143. We conclude that, on the current state of Convention law, there is no present incompatibility between UK law, as amended by the new clause 49, and Convention rights. We consider that, in light of recent developments in the interpretation of other international instruments by the relevant monitoring bodies, and the increasing tendency of the Court of Human Rights to look to the CRC as a source of standards concerning children, there is a risk that in a future case the European Court of Human Rights will find that the continued availability of the reasonable chastisement defence to the offence of common assault is in breach of a child's right to dignity and personal integrity under Article 3, their right to physical integrity under Article 8, and/or their right not to be discriminated against compared to adults in relation to their enjoyment of those rights on grounds of their age. No such incompatibility exists at present, however.

161. We conclude that, although clause 49 achieves a greater degree of compatibility with the UK's obligations under the CRC by restricting the scope of the reasonable chastisement defence, by preserving it as a defence to common assault it does not achieve full compatibility with the UK's obligations under the CRC as interpreted by the UN Committee on the Rights of the Child, or under the ICESCR, as interpreted by the Committee on Economic, Social and Cultural Rights, or under the European Social Charter, as interpreted by the European Committee of Social Rights.

166. We are not persuaded either that a complete prohibition of corporal punishment fails to provide a reasonable degree of legal certainty, or that new clause 49 provides any greater degree of legal certainty.

169. We therefore do not agree that abolishing the defence of reasonable chastisement offends the principle of legal certainty.

171. There is in our view no reason rooted in considerations of legal certainty which should prevent implementation of the recommendation of the Committee on the Rights of the Child that the reasonable chastisement defence be abolished.

175. There is therefore in our view no reason rooted in considerations of disproportionate interference with family life which should prevent implementation of the recommendation of the Committee on the Rights of the Child that the reasonable chastisement defence be abolished.

176. We have considered whether there is any conflict between the UK's obligations under the CRC, ICESCR and European Social Charter on the one hand and its obligations under the ECHR on the other which would prevent it from complying with the recommendation of the CRC Committee with regard to the corporal punishment of children. We conclude that there is not.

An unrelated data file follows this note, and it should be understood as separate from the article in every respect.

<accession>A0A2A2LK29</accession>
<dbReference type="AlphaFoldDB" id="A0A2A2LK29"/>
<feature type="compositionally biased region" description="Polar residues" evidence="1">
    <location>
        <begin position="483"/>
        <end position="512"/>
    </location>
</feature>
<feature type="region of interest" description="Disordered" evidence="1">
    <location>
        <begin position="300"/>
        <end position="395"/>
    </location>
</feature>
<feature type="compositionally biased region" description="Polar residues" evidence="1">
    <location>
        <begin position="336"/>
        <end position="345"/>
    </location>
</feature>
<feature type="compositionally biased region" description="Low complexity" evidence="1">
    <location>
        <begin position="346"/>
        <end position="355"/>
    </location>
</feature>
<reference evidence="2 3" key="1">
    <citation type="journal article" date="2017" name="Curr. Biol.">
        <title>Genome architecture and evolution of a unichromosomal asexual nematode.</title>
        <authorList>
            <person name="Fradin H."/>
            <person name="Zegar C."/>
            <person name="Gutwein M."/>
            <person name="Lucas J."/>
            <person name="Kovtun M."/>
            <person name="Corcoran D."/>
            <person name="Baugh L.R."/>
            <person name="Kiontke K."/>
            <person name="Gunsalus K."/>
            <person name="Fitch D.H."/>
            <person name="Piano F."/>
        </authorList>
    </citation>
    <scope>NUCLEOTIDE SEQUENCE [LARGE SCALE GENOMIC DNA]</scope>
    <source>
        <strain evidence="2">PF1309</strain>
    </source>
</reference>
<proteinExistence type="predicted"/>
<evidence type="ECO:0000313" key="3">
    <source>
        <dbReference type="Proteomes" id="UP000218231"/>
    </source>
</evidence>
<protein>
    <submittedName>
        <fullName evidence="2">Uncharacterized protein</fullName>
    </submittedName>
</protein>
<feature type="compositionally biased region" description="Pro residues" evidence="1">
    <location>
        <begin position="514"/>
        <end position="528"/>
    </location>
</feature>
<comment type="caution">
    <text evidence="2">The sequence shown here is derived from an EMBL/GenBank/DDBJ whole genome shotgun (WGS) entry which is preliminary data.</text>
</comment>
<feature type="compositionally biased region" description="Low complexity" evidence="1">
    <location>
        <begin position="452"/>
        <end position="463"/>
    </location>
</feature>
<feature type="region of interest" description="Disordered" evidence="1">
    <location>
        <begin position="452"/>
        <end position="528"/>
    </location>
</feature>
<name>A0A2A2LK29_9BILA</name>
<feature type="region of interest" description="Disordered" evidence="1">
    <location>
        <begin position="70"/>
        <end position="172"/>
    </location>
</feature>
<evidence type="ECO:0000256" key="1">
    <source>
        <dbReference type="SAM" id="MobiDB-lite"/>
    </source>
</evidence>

177. We therefore recommend that Clause 49 of the Bill be amended as follows:
Replace subsection (1) with the following new subsection—

'(1) Reasonable chastisement is not a defence to any charge involving battery of a child.'.

Leave out subsection (2).

In subsection (3), leave out the words 'causing actual bodily harm to the child'.

Leave out subsection (4).

The Government is absolutely opposed to violence and abuse against children. The law only allows the defence of reasonable chastisement to be used in the most minor cases—it does not permit child abuse. In line with the position on ECHR, the Government believes our law would not breach the UK's obligations under the UN Convention on the Rights of the Child, which respects contracting states' rights to retain their own national systems and legal rules.

Section 58 restricts the circumstances in which parents can plead in their defence that what would otherwise be a common assault on their child was "reasonable punishment". The defence will no longer be available at all in cases charged as assault occasioning actual bodily harm, or worse. In framing charges the prosecutor will be required to look at each case with regard to the individual circumstances of alleged perpetrator and victim (e.g. disparity between adult and child).

I support the Government commitment not to impose a blanket ban on smacking, which the House of Commons voted overwhelmingly against. Such a ban would be difficult to implement, would divert valuable police and social services resources and could lead to inappropriate criminalisation of parents.

6 December 2004